Another advantage of "Rafal", according to Indian experts, is that it is a single platform, whereas Su-30 requires a crew of two people. “Acquiring an additional quantity of Su-30МКИ will definitely require training an increased number of pilots compared to the acquisition of Rafale, with enormous expenditures,” said Bahadur.
Air Force Marshal Jimmy Bhatia, a military analyst, also believes that Rafale is more important for improving the combat capability of the Indian Air Force, as this platform provides improved processing of complex data and increased situational awareness: Rafali is urgently needed to fill the gap formed after the cancellation of fighters MiG-21 and MiG-27, and get the opportunities that Su-30MKI does not possess. It is necessary to consider the operational properties and the cost of the life cycle, as well as some other advantages of this platform. Delays in the LCA program require the speedy signing of a contract and the start of the supply of French fighters. ”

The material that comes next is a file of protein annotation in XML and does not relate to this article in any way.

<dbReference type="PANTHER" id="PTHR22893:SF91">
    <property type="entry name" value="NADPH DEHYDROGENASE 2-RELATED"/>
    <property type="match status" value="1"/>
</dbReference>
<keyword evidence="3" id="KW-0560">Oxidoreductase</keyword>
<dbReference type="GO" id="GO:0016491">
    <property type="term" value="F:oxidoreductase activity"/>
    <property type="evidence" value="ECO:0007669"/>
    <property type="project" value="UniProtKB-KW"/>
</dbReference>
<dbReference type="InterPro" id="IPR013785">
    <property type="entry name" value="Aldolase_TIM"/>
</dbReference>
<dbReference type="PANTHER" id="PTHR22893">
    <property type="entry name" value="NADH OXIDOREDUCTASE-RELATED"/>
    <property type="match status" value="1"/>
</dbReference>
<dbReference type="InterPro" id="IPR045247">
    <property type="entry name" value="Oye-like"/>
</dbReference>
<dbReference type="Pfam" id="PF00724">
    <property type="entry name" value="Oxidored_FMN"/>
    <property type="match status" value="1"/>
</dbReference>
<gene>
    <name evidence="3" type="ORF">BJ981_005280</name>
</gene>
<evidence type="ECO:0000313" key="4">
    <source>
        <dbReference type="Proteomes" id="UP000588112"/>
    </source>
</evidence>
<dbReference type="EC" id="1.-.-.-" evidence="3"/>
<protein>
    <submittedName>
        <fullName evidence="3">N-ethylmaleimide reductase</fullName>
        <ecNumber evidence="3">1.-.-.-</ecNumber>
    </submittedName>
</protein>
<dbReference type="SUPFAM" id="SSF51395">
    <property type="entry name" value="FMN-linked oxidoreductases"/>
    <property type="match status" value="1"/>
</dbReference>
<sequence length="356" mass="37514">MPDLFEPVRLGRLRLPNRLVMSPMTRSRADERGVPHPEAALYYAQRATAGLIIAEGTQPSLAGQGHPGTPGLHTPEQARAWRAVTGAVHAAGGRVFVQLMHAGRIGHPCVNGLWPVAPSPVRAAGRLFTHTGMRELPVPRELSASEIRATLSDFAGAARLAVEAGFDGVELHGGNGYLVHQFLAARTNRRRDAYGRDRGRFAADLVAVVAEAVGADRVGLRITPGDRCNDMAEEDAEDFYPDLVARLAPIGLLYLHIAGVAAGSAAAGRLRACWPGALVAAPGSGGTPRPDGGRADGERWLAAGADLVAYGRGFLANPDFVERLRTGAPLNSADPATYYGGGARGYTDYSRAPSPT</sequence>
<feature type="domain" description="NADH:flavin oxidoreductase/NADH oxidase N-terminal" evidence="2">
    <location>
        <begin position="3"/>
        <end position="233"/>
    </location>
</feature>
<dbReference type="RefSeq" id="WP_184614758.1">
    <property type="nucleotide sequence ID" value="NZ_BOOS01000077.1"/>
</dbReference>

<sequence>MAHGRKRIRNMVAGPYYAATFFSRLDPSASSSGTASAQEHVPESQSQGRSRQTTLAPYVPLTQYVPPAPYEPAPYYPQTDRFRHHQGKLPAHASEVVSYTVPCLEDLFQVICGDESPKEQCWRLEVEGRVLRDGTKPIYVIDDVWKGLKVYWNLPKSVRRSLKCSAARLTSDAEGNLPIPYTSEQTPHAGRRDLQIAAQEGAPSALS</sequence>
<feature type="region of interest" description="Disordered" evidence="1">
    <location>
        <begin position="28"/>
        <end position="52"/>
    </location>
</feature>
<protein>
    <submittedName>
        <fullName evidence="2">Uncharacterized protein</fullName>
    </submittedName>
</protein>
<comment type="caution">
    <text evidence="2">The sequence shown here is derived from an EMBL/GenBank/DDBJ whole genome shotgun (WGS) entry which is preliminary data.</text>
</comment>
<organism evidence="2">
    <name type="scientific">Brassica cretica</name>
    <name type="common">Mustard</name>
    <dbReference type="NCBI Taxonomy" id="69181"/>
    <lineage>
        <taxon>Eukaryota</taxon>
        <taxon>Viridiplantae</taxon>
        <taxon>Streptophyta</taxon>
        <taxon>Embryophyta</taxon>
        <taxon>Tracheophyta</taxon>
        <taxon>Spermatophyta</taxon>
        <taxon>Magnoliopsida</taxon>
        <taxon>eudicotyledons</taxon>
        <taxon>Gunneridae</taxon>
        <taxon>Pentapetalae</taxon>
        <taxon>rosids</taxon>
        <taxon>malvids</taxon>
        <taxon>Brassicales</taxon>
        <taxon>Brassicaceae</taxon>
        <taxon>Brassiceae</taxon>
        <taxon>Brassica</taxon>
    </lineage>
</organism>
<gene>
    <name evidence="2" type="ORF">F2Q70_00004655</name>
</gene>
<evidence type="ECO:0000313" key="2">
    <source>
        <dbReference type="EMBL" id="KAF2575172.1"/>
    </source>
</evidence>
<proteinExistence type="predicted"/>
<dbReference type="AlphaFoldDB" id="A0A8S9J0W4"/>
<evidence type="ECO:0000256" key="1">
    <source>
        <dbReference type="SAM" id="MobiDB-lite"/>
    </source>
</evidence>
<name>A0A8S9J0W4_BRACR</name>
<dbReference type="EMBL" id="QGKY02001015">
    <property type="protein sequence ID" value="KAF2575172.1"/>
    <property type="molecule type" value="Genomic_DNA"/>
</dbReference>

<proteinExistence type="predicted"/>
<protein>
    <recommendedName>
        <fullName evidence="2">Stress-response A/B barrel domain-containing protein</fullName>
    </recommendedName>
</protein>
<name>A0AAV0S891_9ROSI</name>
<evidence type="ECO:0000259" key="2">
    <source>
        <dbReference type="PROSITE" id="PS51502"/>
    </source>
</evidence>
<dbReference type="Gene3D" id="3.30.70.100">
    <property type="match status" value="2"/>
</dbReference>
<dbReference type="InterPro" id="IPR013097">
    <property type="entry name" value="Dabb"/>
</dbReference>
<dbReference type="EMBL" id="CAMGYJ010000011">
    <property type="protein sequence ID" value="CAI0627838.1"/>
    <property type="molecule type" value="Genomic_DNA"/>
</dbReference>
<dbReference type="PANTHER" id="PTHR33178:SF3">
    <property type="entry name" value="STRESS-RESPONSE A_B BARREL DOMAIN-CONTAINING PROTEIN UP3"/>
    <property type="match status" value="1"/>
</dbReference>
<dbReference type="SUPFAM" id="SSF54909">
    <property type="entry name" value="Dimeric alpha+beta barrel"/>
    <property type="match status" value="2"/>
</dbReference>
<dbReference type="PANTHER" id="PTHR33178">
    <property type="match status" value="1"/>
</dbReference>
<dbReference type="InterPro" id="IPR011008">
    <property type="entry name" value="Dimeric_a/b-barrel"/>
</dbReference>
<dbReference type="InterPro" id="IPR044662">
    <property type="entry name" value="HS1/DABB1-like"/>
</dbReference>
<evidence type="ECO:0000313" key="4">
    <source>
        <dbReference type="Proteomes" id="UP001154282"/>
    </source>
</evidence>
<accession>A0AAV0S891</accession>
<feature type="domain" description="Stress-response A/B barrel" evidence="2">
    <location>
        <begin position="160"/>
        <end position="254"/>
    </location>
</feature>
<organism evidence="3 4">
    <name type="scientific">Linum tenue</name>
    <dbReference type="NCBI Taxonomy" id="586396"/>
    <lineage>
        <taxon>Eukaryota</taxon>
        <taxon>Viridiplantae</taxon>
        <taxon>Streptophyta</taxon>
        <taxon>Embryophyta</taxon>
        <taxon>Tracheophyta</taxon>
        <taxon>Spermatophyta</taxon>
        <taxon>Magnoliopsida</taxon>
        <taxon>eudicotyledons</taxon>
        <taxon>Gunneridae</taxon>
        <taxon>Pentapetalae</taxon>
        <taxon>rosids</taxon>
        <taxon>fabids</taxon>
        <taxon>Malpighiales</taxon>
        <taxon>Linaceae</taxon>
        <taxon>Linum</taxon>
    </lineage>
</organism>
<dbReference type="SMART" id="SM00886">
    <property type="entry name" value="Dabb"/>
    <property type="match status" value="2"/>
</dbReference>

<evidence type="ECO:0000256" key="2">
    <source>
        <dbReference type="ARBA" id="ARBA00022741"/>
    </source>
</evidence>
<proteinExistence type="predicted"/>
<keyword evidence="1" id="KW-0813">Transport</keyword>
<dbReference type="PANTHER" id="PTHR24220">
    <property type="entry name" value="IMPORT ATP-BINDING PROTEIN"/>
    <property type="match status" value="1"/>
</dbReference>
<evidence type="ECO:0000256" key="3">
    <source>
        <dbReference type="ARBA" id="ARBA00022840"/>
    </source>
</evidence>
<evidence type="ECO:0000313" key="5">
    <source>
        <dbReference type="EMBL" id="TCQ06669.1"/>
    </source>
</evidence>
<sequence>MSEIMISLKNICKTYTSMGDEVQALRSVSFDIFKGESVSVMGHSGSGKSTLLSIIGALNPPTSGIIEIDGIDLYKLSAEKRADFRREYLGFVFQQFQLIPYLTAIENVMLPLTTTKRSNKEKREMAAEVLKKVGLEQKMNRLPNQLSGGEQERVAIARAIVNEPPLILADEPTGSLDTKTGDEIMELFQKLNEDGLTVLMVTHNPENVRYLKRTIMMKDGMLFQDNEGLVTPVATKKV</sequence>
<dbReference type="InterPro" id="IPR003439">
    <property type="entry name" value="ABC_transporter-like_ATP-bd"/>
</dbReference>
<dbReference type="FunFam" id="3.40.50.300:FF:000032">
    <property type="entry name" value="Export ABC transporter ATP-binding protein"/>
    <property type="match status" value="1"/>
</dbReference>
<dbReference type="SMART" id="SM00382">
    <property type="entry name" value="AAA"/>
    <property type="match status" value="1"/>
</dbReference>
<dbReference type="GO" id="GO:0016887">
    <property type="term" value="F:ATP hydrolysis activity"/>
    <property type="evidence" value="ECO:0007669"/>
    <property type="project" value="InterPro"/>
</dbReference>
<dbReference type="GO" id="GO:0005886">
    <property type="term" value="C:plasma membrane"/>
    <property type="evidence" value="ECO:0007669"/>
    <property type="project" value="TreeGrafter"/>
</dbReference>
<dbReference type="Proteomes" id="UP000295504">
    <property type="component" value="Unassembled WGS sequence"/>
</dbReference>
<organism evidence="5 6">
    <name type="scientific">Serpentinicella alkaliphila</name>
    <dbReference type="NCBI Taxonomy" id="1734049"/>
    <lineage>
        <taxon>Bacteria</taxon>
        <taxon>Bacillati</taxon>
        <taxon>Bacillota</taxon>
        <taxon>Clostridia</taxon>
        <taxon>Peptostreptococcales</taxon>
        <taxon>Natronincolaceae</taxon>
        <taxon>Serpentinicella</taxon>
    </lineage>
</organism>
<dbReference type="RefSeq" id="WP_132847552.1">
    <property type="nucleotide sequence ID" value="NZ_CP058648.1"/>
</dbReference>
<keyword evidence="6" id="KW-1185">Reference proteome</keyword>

During the visit to India of Russian Defense Minister Sergei Shoigu, the parties agreed to speed up work on the creation of the fifth generation FGFA (Fifth Generation Fighter Aircraft) fighter, jointly developed by Sukhoi and HAL based on the PAK FA platform (a promising front-line aviation complex) or T- 50 Russian Air Force.
“The tender for the purchase of reconnaissance and surveillance helicopters was canceled due to the negligent selection procedure of the winner”
Under this program, worth 11 billions of dollars, New Delhi allocates 295 millions to develop a blueprint. According to current plans, HAL will build 2020 – 2022 FGFA planes for the total amount of 130 billions of dollars for 145 – 30 years. Representatives of the Indian Air Force stipulate that this number may increase significantly, taking into account China’s development of fifth-generation fighter jets J-20 and J-31, the last of which may go into service with Pakistan’s aviation.